13) If you could do anything over again, would you and what would it be?

I would like to take what I know now and give it to myself back in 2008, right after my debut sold in a two-book deal. The Therese Walsh back didn’t know what was going to happen, and felt unsettled. While I wouldn’t want to necessarily give her a crystal ball, I’d love to give her some words of encouragement and tell her some stories about the publishing industry—what’s normal and what to expect. My former lack of knowledge is part of the reason I like to help pull back the curtain for other writers, and why we spent the month of February focusing on Inside Publishing topics at Writer Unboxed.

14) What advice would you give beginning writers?

Try not to be offended by critique of your work. Criticism is simply someone taking the time to point out where things might be improved. Don’t take it personally. Take it professionally. Lean into it. Hunger for it. Learn from it.

15) Something we don’t know about you?

I once gobbled at a turkey so authentically that it gobbled back at me.

And: what’d you like us to know about your latest release:

The Moon Sisters took five years to write, and is the truest thing I’ve ever written. I am thrilled that Booklist recently awarded it a starred review:

“This magical, moving tale is not to be missed.” –Booklist (STARRED REVIEW)

Here’s a little of what the book is about:

After their mother’s probable suicide, sisters Olivia and Jazz attempt to move on with their lives. Pragmatic Jazz takes a job in the same funeral home that handled her mother’s body, while spirited, strong-willed Olivia—who can see sounds and taste words—wants to travel to the remote setting of their mother’s unfinished novel to see the will-o-the-wisp lights that she’d written about. A reluctant Jazz agrees to go with Olivia, and as they journey toward the wisps, their acceptance of their mother’s death becomes as important as their journey to understand each other and themselves.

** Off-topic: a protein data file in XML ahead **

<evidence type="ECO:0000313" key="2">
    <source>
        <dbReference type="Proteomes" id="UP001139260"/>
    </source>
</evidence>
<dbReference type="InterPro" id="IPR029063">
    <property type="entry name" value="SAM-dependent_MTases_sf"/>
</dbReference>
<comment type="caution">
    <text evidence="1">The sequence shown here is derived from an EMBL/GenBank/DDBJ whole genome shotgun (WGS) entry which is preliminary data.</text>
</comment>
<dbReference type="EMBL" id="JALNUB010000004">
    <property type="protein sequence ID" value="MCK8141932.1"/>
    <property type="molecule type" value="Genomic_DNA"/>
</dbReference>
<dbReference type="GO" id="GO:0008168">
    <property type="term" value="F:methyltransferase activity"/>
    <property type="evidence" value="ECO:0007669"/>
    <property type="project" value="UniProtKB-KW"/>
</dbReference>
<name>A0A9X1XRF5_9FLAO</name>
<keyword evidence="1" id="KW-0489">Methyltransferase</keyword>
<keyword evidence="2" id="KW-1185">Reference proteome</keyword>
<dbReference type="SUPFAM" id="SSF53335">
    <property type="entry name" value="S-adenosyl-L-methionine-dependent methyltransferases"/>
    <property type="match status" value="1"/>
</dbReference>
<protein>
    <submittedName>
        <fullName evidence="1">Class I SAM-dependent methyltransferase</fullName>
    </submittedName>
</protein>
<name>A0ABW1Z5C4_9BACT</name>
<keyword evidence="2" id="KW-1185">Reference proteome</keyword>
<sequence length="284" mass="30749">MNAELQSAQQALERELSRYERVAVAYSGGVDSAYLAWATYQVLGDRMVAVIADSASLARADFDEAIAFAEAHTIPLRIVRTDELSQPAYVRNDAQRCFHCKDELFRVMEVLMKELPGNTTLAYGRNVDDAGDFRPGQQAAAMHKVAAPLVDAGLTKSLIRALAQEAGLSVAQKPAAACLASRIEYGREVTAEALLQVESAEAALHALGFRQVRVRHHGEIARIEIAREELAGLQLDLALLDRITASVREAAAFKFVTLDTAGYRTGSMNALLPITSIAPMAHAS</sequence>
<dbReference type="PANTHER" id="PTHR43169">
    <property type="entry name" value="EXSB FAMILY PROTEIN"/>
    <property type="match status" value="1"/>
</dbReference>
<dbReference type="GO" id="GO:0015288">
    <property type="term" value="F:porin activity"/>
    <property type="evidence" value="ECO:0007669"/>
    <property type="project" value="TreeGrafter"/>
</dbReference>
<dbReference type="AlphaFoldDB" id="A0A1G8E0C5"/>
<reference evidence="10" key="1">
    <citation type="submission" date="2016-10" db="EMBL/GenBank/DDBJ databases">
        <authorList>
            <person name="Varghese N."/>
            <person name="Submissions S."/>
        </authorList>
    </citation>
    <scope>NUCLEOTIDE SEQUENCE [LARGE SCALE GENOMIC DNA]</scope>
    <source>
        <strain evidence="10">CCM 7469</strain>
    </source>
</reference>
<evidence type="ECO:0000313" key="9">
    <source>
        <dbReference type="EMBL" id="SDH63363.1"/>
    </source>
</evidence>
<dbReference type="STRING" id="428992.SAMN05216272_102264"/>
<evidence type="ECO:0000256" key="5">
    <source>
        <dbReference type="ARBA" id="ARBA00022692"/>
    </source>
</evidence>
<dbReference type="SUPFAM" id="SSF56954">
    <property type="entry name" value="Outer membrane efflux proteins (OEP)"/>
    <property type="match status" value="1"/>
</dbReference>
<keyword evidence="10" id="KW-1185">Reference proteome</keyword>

Thanks for having me as your guest!

To celebrate her new novel, Therese is holding “A Taste of Hope Contest.” Describe what hope takes like and you just might win some cool prices. You can enter the contest here.


Are you transparent?

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A couple of years ago I was attending a writer’s retreat and our assignment was to write a Christmas vignette. When it came time to share, I was frustrated–to cop a cliche–to tears. I had no Christmas memories, no stories to share, and that left me feeling empty inside.

Since then, I’ve tried to be more present in my life, to pay more attention, and here’s what I’ve discovered. I am an observer, rarely a participant. People fascinate me and I love to watch them. I am transparent. Joyce Carol Oates explains it beautifully in this interview. http://www.newyorker.com/online/blogs/books/2013/06/video-joyce-carol-oates.html?mbid=social_retweet

Phew, for a writer, I’m normal.